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The leaves have turned, and there’s a chill in the air. Summer is over and fall is well underway. Fewer people are outside tending to gardens and lawns, which means fewer incidences of poison ivy, oak or sumac exposure. That’s a huge relief for the more than half of all adults who are allergic to the oils of these plants.


Exposure to the “toxic trio” of plants is more than a nuisance to some people. Thousands of people get such a bad rash that they have to see a doctor and can’t go to work or school. And very little of the oil is necessary to cause problems — it takes only 0.04th of a drop to trigger a reaction. The oil remains active for five years or more, even on dead plants. The oil is not only on leaves, but on the stems and roots of the plants, and it is invisible.


In a recent paper in The Journal of Organic Chemistry, researchers report that they’ve developed an inexpensive spray that could show that poison ivy, oak or sumac oil is on your skin, tools, the family pet or on leaves of suspicious-looking plants. That would allow you time to wash off the oil or avoid further contact altogether.

They describe the development of a spray that, when applied to leaves of poison ivy, oak and sumac, reacts with urushiol, the toxic oil produced by those plants. When exposed to an ordinary fluorescent light, the spray glows if urushiol is present, revealing the location of the oil. “This constitutes the groundwork for the future development of a spray to detect urushiol to avoid contact dermatitis,” the scientists say. They also say that the spray could have biomedical applications in detecting substances similar to the compounds in the oil, such as neurotransmitters involved in Alzheimer’s disease and Parkinson’s disease.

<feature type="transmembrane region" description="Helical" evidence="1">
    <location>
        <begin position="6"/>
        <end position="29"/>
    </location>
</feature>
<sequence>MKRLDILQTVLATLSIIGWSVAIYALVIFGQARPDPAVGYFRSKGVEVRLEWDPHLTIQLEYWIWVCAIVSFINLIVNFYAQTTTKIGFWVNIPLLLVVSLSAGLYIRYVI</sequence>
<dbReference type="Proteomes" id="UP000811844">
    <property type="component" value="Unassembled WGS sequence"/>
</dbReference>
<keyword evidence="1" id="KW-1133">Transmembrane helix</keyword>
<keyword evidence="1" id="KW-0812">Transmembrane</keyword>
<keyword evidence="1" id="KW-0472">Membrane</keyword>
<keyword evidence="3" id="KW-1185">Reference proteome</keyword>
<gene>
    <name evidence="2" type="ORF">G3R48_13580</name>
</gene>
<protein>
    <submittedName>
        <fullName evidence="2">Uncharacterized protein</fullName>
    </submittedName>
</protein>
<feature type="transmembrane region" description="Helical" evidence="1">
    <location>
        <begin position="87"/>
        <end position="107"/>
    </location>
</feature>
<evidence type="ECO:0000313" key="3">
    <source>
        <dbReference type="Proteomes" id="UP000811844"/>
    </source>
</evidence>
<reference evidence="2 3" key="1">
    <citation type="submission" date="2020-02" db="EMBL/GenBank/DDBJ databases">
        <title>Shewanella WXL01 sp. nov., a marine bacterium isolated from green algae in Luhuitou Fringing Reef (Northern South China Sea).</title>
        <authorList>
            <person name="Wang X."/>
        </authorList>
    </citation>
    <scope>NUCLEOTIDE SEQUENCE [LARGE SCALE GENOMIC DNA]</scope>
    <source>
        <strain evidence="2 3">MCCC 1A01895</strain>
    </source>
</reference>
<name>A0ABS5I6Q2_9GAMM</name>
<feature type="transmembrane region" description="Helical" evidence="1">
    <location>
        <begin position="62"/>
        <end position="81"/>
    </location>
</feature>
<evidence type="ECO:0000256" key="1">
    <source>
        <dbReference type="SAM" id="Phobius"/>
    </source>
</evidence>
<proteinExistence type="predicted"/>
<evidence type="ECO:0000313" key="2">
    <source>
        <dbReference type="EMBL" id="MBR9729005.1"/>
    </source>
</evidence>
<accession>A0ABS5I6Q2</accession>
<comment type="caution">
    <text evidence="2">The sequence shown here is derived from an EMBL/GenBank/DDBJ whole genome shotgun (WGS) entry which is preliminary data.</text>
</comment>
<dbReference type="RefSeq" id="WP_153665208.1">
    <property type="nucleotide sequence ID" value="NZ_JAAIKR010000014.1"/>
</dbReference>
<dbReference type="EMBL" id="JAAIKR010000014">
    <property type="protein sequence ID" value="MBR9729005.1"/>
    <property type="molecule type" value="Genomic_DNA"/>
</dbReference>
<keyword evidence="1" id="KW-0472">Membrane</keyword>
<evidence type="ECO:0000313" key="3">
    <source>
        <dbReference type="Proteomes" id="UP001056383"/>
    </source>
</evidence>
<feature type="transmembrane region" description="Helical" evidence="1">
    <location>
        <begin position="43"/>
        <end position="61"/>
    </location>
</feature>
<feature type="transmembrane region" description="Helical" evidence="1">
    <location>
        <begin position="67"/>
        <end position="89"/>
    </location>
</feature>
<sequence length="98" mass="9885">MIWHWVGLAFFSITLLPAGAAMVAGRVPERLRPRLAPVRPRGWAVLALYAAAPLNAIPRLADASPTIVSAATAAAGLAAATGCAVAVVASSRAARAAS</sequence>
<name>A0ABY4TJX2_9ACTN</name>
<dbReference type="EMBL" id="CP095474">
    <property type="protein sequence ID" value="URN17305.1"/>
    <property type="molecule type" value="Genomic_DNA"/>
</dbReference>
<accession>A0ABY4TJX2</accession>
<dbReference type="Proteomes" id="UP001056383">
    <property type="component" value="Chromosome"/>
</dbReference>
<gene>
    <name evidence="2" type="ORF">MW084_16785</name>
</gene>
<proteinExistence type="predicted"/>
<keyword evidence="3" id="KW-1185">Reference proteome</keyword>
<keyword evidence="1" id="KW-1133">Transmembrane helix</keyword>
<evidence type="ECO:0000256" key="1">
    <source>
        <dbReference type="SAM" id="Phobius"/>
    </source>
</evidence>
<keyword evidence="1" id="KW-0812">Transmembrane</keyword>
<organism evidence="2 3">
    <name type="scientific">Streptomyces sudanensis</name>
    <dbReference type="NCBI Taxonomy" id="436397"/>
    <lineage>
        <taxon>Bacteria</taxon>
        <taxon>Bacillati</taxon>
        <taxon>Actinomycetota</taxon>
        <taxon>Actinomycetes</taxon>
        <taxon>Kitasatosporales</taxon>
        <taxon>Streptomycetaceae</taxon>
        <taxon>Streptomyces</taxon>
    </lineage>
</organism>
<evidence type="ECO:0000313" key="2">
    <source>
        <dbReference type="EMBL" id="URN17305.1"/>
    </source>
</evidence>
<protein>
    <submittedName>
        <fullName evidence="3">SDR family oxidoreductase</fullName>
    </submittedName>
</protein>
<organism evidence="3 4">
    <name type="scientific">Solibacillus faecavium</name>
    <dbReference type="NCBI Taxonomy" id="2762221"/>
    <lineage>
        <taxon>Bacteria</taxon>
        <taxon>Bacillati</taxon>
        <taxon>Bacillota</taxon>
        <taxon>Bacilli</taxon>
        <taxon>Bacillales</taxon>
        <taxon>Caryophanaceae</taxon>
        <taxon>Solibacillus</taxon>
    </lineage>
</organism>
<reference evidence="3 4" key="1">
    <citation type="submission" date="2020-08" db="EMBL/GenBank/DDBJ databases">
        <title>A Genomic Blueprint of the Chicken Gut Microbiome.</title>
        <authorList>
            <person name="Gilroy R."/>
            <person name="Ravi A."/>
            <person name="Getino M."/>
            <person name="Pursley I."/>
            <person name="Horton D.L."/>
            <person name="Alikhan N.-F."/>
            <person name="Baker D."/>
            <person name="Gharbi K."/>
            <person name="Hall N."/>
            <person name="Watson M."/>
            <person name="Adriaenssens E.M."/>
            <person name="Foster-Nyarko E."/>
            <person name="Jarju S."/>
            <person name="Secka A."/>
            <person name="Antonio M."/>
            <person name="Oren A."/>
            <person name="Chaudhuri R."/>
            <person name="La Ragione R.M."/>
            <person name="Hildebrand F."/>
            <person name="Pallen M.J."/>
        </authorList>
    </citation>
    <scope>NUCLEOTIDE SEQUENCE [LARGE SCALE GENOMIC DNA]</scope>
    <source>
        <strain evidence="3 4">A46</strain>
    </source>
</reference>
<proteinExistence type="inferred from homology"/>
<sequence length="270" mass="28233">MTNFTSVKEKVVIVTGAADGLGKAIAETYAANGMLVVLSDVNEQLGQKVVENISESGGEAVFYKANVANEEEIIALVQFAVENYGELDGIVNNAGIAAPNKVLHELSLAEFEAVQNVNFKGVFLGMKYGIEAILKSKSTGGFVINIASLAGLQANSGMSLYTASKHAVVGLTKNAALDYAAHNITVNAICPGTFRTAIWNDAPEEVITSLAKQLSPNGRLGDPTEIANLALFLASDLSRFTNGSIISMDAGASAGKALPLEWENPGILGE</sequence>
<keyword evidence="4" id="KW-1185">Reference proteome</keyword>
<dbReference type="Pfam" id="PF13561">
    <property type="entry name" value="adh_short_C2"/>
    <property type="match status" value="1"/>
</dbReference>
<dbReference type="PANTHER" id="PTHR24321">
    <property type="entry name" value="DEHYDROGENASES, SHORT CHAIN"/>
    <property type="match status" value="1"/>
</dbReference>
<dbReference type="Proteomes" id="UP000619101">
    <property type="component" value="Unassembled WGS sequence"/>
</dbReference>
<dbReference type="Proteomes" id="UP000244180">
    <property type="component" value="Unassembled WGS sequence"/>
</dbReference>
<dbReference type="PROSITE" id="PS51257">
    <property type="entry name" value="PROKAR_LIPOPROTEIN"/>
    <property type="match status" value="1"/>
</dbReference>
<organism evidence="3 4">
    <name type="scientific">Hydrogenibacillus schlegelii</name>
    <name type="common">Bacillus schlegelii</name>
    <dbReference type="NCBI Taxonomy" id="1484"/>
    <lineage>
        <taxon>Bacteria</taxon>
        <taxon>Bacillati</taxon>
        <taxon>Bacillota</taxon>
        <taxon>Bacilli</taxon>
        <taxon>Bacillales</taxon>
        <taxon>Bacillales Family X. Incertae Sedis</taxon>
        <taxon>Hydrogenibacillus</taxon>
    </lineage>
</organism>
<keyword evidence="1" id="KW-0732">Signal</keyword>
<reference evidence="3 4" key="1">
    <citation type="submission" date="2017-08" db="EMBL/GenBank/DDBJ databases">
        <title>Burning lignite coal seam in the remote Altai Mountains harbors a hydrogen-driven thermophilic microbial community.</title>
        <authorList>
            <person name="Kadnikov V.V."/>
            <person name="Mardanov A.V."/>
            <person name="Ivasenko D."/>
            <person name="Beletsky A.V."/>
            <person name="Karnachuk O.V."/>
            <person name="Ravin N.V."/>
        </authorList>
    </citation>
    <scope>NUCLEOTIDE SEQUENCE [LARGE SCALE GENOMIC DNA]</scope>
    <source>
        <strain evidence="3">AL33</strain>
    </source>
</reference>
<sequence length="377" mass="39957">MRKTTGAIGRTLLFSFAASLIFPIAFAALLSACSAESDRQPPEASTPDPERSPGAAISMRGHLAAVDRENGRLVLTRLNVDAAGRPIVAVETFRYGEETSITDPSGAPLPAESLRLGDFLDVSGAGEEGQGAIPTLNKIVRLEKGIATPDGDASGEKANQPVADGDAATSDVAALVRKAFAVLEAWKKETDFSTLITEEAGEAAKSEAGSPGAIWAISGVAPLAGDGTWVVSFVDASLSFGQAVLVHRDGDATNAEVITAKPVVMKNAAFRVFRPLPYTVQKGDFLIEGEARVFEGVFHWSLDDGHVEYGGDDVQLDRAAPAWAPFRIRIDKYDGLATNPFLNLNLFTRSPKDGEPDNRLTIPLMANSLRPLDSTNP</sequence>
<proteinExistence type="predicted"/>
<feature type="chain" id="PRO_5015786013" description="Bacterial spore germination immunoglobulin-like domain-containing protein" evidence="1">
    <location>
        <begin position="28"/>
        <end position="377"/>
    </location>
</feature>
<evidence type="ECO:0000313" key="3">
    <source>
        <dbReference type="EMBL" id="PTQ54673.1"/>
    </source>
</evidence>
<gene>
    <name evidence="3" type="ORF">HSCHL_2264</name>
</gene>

“Urushiol Detection Using a Profluorescent Nitroxide,” The Journal of Organic Chemistry



The image on the left (a) shows fresh poison oak leaves. After the researchers exposed the leaves to the new spray, they pressed the leaves against a paper towel and produced an imprint (b) that shows the location of the urushiol using a fluorescent light.

Credit: American Chemical Society

Get a comment. Use a quotation from an expert who discusses the significance of the discovery or the event. From my first days writing broadcast news for a small radio station in upstate New York through a long career as a newspaper science editor in the National Press Building here in Washington, DC, it’s been an axiom. “Get a quote.” A quotation from an expert adds substance and credibility to a story. It advances the story. And if the expert speaks simply and colorfully, he or she brings life to the story and invites the audience to continue reading. A successful quote also helps the reader remember the article.


That need for direct quotations and expert comment is the driving force behind the ACS Office of Public Affairs’ efforts every October to provide journalists with comments on the award of the Nobel Prize in Chemistry. The Royal Swedish Academy of Sciences announces the prize in Stockholm at 5:45 a.m. Eastern U.S. time. Some journalists, like Karl Ritter and Louise Nordstrom of the Associated Press, must file their stories immediately and need comment on the significance of the research behind the prize as soon as possible. Others have more leisurely deadlines ― maybe a couple of hours.